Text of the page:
The Venture Bros “Maybe No Go” part 1
One of the most potent themes of The Venture Bros involves the question of the value of popular culture. Is it worthless garbage manufactured by corporations to distract people from the horrors those same corporations inflict daily upon the world, or is it a kind of magic, or both, or neither? The show might be a kind of a family saga, but it is also very much about the entertainment that reaches us when we are children. That entertainment, the shows and comics and commercials that hook us when we’re young, for better or worse, informs who we are as adults. It contains lessons about life, but also trains us to be consumers. I don’t think any episode of Venture Bros addresses that aspect of the theme better than “Maybe No Go.”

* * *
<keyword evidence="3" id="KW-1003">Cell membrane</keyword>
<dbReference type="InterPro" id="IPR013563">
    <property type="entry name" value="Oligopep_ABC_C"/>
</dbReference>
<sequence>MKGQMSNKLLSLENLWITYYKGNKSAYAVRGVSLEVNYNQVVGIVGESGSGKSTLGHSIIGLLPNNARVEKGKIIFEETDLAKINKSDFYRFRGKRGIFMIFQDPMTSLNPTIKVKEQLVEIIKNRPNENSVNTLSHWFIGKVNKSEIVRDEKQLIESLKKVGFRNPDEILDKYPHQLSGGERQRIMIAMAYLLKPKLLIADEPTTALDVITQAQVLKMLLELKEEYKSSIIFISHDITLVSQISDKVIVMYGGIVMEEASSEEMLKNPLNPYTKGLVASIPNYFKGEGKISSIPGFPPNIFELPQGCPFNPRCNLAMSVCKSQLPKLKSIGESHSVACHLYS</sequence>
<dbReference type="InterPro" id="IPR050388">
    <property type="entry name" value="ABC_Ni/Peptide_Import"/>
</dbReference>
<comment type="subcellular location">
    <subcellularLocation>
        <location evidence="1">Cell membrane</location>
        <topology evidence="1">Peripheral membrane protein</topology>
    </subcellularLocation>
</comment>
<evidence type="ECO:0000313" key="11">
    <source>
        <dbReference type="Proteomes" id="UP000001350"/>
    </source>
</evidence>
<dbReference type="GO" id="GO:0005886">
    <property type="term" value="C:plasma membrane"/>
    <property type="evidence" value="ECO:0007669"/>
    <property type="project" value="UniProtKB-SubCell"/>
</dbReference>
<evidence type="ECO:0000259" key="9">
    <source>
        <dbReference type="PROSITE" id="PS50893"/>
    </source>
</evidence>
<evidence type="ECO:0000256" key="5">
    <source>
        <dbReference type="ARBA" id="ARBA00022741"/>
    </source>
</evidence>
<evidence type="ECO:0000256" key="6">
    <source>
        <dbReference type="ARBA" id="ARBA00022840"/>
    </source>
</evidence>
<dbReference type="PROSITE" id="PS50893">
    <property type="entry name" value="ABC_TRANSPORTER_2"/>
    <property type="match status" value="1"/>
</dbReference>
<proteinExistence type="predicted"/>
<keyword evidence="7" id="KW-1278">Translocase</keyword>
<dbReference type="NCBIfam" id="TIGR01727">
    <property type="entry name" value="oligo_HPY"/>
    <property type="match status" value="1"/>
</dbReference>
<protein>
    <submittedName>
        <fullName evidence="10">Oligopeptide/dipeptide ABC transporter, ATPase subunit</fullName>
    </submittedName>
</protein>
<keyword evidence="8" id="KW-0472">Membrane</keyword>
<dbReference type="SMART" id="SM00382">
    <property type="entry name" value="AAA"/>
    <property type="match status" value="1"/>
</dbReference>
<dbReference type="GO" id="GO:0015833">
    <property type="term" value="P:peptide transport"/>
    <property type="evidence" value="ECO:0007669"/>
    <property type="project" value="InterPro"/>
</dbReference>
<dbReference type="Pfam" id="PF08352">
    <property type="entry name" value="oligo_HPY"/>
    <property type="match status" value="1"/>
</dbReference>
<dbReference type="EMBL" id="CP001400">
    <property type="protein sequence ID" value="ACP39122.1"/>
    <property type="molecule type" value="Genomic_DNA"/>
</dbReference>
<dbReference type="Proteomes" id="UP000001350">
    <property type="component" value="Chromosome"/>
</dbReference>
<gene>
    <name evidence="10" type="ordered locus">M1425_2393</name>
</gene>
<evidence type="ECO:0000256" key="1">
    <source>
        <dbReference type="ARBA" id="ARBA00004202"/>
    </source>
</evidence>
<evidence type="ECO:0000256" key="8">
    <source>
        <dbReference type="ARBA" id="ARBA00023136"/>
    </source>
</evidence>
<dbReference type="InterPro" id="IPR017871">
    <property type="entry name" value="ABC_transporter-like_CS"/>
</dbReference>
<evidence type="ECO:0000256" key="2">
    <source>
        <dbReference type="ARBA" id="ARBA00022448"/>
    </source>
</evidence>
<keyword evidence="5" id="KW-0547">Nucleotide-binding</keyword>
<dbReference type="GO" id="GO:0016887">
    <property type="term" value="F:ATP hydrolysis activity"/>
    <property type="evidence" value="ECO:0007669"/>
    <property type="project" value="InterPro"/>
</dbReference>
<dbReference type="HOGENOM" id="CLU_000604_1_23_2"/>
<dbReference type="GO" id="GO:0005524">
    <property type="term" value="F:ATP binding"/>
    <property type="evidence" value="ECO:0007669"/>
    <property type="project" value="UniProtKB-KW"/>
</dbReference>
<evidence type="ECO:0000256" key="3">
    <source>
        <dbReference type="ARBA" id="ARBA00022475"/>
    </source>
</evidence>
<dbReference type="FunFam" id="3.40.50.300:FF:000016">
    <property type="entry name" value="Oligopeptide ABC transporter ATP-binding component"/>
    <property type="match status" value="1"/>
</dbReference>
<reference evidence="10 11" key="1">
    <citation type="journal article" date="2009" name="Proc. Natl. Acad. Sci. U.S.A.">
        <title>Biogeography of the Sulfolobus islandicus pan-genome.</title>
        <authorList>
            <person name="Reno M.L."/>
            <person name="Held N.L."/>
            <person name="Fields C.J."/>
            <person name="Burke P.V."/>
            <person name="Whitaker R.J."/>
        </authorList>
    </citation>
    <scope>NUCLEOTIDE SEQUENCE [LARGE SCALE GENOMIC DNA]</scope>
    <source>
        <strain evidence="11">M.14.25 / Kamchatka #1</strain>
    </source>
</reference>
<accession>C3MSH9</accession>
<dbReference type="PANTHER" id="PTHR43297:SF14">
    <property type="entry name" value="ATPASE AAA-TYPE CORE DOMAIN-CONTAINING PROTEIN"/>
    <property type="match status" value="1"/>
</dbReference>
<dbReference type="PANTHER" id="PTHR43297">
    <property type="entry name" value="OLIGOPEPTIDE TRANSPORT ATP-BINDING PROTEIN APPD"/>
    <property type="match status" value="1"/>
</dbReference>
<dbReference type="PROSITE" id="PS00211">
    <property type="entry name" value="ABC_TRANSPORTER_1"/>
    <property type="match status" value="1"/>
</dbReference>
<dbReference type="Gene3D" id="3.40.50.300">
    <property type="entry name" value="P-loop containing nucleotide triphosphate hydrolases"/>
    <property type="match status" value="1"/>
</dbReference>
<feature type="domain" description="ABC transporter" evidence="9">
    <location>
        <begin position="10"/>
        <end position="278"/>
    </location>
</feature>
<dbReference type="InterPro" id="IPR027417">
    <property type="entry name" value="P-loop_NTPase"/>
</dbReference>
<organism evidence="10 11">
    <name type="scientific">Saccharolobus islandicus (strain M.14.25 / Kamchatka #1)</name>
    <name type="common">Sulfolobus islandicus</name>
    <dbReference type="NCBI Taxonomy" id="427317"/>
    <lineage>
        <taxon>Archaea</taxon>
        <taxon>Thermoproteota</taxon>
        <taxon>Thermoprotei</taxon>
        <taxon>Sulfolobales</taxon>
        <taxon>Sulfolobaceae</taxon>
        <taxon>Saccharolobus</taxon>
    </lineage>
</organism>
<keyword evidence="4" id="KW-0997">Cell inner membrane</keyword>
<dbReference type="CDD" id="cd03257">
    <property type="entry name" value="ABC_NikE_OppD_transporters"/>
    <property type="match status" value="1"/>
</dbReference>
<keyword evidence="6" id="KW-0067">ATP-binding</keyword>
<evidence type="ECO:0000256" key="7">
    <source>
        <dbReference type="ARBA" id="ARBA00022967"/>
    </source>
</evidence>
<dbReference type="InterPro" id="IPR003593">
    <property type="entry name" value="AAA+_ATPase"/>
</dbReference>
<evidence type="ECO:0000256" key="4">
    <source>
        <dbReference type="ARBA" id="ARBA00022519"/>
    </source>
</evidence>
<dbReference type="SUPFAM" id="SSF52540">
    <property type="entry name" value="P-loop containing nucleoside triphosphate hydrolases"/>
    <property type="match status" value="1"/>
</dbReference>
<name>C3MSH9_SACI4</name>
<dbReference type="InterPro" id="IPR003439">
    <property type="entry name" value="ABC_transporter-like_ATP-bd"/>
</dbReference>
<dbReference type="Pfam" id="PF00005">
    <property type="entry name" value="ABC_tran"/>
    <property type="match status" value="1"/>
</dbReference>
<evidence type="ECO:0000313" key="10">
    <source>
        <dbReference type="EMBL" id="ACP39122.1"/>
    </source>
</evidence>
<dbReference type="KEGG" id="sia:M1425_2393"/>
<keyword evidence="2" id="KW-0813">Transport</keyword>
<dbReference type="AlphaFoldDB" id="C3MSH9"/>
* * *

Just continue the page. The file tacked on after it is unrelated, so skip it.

Out in the desert, the A-story of the episode begins with Billy Quizboy and Pete White experimenting with putting mouthwash in cookie dough (presumably for a cookie recipe). This experiment is taking place in their ancient trailer, under the broken neon sign advertising their company Conjectural Technologies. Obviously, business has been slow since the Ventures moved to New York, and no worthwhile inventions are coming down the pike.